Presley went on to record his takes on the pious hymnal We Call On Him, the mischievous country rock’n’roll of Easy Come, Easy Go, the smooth easy listening balladry of I’ll Never Know and the beach blanket bingo of Do the Clam, but the songs he didn’t choose are arguably more intriguing. The low-slung rhythm’n’blues swagger of Any Old Time and the Latin-flavoured Magic Fire teeter on the cusp of cheesy and sultry, but there is a sense of the artist Campbell was to become on the luscious croon Restless.

Edinburgh-based soul singer, DJ and producer Joseph Malik makes a belated follow-up to his seductive 2002 album Diverse, which is aptly named for its soothing exploration of soul in its manifold forms, from the old school gospel R&B sashay of Take a Left to the chamber soul of Love Bound. The pastoral plea of But I’m Lost Not Found is reprised later as a peppy rhythm’n’blues number and there are a handful of tasty space jazz instrumentals which testify to the influence of Kamasi Washington as much as Marvin Gaye.


Mahler: Symphony No 5 (Harmonia Mundi) ****

Daniel Harding’s new Mahler 5 recording with the Swedish Radio Symphony Orchestra gets right to the heart of this symphony’s complex darkness-to-light journey. In that sense it isn’t just a single mountain to climb but a whole range full of peaks and troughs. Harding tackles this battle of extremes with self-assurance. From the outset he unleashes a granite-like solidity which holds firm, even with the wild tempo changes and frenetic spirit that threaten its stability. Gutsy playing from the Swedish orchestra, venomous at times, heartfelt at others, adds visceral definition to the mix. The playfulness of the scherzo is teasingly tempered with a judicious helping of decadence; the famous Adagietto is beautifully expressed, a floating sense of resigned optimism at its heart. Then the finale, a gripping tour de force, the integrity of which Harding confronts full on, never with gratuitous abandon, always with the final moment of exhilaration in view. - Ken Walton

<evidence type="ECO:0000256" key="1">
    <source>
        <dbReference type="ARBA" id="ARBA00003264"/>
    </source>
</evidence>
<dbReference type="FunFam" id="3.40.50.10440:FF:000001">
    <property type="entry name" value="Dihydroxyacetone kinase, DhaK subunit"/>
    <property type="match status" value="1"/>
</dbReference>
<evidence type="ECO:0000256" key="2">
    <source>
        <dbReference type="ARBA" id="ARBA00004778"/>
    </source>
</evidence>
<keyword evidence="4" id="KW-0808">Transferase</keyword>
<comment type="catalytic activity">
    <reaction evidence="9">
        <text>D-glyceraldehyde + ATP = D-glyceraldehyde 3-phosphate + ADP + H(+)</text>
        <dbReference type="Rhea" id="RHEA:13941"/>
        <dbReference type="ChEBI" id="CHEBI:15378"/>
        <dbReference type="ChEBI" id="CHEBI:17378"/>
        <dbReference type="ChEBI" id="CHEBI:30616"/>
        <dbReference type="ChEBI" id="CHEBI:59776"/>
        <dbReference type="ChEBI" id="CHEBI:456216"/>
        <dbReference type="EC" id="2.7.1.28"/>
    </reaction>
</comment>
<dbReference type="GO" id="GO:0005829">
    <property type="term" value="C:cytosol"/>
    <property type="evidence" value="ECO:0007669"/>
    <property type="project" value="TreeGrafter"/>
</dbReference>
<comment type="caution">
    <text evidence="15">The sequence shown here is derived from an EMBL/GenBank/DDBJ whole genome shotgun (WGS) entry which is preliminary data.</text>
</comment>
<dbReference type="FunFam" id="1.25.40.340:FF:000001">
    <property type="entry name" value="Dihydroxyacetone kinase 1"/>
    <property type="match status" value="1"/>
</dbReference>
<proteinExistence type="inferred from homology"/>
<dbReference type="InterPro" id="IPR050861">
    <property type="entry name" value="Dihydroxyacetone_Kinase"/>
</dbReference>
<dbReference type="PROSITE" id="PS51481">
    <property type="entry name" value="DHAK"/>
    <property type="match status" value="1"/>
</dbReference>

Bert Jansch: Just a Simple Soul (BMG) ****

Enigmatic yet hugely influential, Glasgow-born guitarist and singer Bert Jansch emerged during the Sixties and went on to be idolised by generations, including Bernard Butler of Suede, who has compiled this comprehensive double album. The 39 tracks span more than four decades, including, from his 1965 debut, that hypnotic spin of Davey Graham’s Angie, a rite of passage for any self-respecting fingerpicker, as well as Blackwaterside, “borrowed” by Led Zeppelin, and the plaintive vocal timbre of Needle of Death. Pentangle co-guitarist John Renbourn makes an appearance on Soho while the rumble of colleagues Danny Thompson and Terry Cox drives Poison, although, frustratingly, the sleeve notes don’t always credit accompanists. Delights from his more obscure years include the Kittiwake and the edgy blues of When the Circus Comes to Town, while The Black Swan, title track of his final album in 2006, has a melancholy beauty. - Jim Gilchrist